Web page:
Once more onto the beach

By Michele Manelis

The stars of The Pacific are all relatively unknown and struggled with the emotional and physical aspects of filming. Photo / Supplied
The stars of The Pacific are all relatively unknown and struggled with the emotional and physical aspects of filming. Photo / Supplied

Tom Hanks and Steven Spielberg have another war story to tell. They've gone from the D-Day account of Saving Private Ryan to European campaign mini-series Band of Brothers.

But now the Hollywood top brass have headed to The Pacific in a production that might be epic in scale but is personal in focus. It's based on the real life stories of three marines (in different units) and their experiences of the horrors of war against the Japanese.

The Pacific's 10-part mini-series, is, as you would imagine, visually brutal and is often reminiscent of the devastating first 20 minutes of Saving Private Ryan's battle on the beaches of Normandy.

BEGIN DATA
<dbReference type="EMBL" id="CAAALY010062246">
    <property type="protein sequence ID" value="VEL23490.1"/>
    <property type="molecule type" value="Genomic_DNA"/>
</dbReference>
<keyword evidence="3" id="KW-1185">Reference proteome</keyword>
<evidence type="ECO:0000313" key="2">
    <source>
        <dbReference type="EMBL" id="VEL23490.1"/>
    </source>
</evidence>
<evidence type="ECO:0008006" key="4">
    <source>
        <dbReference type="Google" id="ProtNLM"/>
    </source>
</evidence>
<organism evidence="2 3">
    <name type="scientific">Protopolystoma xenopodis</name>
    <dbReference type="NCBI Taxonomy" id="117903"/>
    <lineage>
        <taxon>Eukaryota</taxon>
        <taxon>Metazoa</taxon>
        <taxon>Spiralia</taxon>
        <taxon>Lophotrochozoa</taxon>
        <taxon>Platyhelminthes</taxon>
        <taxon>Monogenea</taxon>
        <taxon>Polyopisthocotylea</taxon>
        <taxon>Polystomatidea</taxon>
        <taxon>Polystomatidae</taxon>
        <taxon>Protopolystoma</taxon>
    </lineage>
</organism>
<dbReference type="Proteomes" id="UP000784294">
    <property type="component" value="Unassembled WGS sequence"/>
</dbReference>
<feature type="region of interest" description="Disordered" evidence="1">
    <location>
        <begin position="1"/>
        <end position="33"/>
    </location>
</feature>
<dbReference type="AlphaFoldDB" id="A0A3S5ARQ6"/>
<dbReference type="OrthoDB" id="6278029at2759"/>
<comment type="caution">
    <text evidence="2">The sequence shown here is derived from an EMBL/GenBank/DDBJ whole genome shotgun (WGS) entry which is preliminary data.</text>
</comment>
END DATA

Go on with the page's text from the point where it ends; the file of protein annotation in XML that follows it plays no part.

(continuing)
However, the primitive landscape and conditions the soldiers endured on the islands like Peliuli added another dimension to the terrors of war. They were not fighting in shelled European cities, but a no man's land without infrastructure. They were victim to nature's elements as well as the inhumanity of man.

Of course, the war in Europe is heavily documented and took a relatively direct route. In The Pacific there were multiple D-Days and many of the battles were fought on islands that require a magnifying glass to find on a map of the world's biggest ocean.

Looking at The Pacific, you might say that BoB's Easy Company had it relatively easy.

"I don't want to compare one war to another in terms of savagery," says Spielberg. "But there's an added level when nature and humanity conspire against the individual."